‘Hold Me Tight’ maybe this is a song that Shirley Bassey knocked off to fill up one of her 60s recording sessions …during the time she made several hits with The Geoff Love orchestra and The Rita Williams Singers.
‘Cool Water’ Marty Robbins re working the old number from the Sons Of The Pioneers for his landmark album “Gunfighter Ballads and Trail Songs ……
‘The Story Of Our Love’ the Johnny Mathis song that got overshadowed by “Misty” when both songs were released in 1960.
‘Candy man’ Roy Orbison with a song by Fred Neil who went on to w rite “Everybody’s Talkin’ …
Wanted Man’ Frankie Laine in complete Gunslinger mood in 1961 working with The Johnny Williams orchestra and Chorus. .
‘More Than I Can Say’ Bobby Vee with his BIG follow up to the one that put him on the map “Rubber Ball” …
‘Fractured’ Freddy Cannon
‘7:10 From Suburbia’ Jackie Trent – (Mrs Tony Hatch - who were Mr And Mrs Music throughout the 60s and 70s in the UK …
‘I Must be Dreaming’ one from Neil Sedaka that got buried away when his hits started coming out.
‘Right Here On Earth’ Gene Vincent - The Wild Cat himself with one of his more watered down numbers we didn’t hear a lot in the 60s.
‘It’s Just A House Without You’ Brook Benton had that wonderful commercial feel even when he did talky bits on his records in the 60s.
‘Little Miss Blue’ Dion
‘Tell Him No’ The Lana Sisters - consisting of Iris Long (professionally known as Riss Chantelle), a singer called Lynne Abrams, and one Mary O’Brien (who later became Dusty Springfield) …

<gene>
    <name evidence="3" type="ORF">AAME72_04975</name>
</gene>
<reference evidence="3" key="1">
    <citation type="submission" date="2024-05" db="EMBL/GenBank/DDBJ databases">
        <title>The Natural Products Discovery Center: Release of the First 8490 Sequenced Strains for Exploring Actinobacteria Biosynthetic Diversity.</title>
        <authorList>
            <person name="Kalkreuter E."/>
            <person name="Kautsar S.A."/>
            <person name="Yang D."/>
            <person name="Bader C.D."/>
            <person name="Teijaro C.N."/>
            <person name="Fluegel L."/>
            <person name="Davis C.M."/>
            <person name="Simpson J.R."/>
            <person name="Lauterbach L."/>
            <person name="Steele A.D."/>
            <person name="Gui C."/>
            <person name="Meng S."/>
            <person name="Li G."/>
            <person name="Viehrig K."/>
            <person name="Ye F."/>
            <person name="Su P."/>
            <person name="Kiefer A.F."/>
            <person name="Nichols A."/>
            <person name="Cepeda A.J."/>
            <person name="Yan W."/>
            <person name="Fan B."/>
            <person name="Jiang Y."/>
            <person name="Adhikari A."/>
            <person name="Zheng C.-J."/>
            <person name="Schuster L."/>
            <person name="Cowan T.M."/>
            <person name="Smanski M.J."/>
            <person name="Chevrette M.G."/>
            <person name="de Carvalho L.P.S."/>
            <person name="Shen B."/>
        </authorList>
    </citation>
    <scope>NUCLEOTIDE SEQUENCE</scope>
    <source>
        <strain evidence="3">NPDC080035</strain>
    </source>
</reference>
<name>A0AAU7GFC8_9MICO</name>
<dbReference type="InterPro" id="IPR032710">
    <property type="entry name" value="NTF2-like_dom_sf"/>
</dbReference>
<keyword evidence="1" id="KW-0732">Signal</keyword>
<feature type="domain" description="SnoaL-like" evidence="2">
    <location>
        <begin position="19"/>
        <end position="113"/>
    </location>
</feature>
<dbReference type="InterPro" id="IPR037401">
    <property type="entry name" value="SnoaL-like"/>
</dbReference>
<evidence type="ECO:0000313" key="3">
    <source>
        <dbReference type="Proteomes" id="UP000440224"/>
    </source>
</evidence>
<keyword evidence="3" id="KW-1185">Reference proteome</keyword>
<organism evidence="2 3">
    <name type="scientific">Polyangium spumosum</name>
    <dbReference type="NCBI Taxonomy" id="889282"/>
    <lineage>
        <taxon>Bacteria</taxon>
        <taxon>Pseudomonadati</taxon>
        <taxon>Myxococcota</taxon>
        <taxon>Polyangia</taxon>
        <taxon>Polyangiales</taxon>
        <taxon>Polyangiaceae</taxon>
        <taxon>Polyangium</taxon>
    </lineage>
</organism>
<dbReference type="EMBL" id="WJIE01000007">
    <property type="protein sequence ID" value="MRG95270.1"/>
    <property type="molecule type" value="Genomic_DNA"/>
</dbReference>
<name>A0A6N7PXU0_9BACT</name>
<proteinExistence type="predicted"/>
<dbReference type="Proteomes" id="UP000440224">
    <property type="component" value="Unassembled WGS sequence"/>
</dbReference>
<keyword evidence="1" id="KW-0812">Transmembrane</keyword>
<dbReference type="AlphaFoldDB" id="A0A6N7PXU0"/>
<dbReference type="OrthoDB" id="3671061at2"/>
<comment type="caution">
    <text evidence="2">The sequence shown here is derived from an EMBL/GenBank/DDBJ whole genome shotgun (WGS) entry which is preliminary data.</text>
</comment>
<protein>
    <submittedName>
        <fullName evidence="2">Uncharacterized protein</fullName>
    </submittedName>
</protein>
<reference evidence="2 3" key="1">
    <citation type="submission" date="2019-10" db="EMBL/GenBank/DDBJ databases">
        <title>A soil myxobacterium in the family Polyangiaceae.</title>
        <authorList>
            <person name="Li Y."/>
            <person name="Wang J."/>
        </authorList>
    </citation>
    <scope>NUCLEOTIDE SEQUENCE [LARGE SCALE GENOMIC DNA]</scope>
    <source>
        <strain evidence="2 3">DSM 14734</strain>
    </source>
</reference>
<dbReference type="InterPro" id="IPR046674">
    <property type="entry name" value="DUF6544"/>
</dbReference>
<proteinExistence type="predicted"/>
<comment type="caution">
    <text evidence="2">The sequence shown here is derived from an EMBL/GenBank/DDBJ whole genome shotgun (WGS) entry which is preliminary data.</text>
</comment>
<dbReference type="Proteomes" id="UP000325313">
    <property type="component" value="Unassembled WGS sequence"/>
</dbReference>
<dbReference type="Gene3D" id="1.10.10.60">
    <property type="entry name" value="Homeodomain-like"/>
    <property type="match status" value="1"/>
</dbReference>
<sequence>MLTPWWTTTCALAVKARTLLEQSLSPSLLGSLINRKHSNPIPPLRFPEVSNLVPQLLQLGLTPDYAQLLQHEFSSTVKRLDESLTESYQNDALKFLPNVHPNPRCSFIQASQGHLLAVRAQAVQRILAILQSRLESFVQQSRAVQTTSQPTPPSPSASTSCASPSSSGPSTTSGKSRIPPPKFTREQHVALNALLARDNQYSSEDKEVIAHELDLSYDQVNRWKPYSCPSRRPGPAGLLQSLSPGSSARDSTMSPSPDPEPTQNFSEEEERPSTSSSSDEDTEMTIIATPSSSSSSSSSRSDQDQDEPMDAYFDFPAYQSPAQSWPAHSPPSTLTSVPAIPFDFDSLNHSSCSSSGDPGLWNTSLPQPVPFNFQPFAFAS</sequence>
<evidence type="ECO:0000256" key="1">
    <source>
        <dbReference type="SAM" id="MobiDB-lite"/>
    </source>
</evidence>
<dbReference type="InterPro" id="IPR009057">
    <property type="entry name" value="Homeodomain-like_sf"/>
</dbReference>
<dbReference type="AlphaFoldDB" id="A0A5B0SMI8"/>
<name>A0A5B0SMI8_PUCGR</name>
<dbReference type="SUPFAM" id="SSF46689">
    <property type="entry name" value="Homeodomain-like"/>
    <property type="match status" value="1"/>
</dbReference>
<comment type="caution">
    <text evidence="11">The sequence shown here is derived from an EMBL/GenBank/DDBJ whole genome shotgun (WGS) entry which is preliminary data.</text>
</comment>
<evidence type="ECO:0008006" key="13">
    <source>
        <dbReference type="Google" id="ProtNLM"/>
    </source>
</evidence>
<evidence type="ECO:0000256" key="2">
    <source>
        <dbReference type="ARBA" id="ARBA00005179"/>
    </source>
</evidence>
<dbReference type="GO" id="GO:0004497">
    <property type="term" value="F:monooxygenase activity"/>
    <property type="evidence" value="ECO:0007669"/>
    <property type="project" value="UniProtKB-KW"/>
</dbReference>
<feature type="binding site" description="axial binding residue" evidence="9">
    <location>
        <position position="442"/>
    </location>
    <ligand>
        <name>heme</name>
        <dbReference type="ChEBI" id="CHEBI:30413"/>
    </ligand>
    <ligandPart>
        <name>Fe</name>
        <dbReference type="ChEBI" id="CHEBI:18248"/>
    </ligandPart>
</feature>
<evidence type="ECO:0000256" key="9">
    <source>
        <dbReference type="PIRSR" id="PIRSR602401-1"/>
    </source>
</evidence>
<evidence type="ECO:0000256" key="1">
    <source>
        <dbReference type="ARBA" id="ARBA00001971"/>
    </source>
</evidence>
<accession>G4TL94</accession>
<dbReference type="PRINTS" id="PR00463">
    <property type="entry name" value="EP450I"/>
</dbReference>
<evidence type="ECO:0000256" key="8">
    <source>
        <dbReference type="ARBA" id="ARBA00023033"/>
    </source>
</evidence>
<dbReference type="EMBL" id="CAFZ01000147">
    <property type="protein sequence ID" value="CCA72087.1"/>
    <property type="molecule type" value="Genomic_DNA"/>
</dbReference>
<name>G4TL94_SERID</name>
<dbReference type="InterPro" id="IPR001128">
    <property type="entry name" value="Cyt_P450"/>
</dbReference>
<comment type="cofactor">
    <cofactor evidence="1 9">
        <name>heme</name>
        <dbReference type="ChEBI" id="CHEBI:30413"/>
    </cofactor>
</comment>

‘Gypsy Love’ here’s one we didn’t hear in 61 when Emile Ford and His Checkmates were riding high on the charts
‘Anything You Wanna Do’ Anthony Newley with his British production of a very good song that doesn’t really capture the style of the original from Billy Eckstein …
‘Kiss’N’Run’ Helen Shapiro -
‘Someday You’ll Want Me To Want You’ Brook Benton
‘Lonely Man’ Elvis taking on a song written by Bennie Benjamin and Sol Marcu – who gave “Don’t Let me be Misunderstood” to Nina Simone. This was a track used in the Elvis movie “Wild In The Country”.
‘Love’ from Expresso Bongo … Cliff Richard’s long time producer Norrie Paramor came up with this song for Sir Cliff’s second movie.
‘Natural Born Lover’ more soulful sounds from fats Domino
‘Long After Tonight Is All Over’ Irma Thomas in 1964 – she would have been the perfect fit for many of Bacharach and David’s songs, but the writers were busy with Dionne Warwick, so the opportunities were limited.
‘Love Hurts’ hard to believe that this pop gem was relegated to a B-side in 61 … despite the fact that it did well in Australasia for The BIG O
‘The Curse Of An Aching Heart’ Frank Sinatra with a real vaudeville oldie from 1913 – it gets the BIG Band treatment from Billy May.
‘It’s Not The End Of The World’ Bill Forbes – the Sri Lankan born popster was a regular on the British “Oh Boy” TV …
‘I’ll Dream Of You’ Matt Monro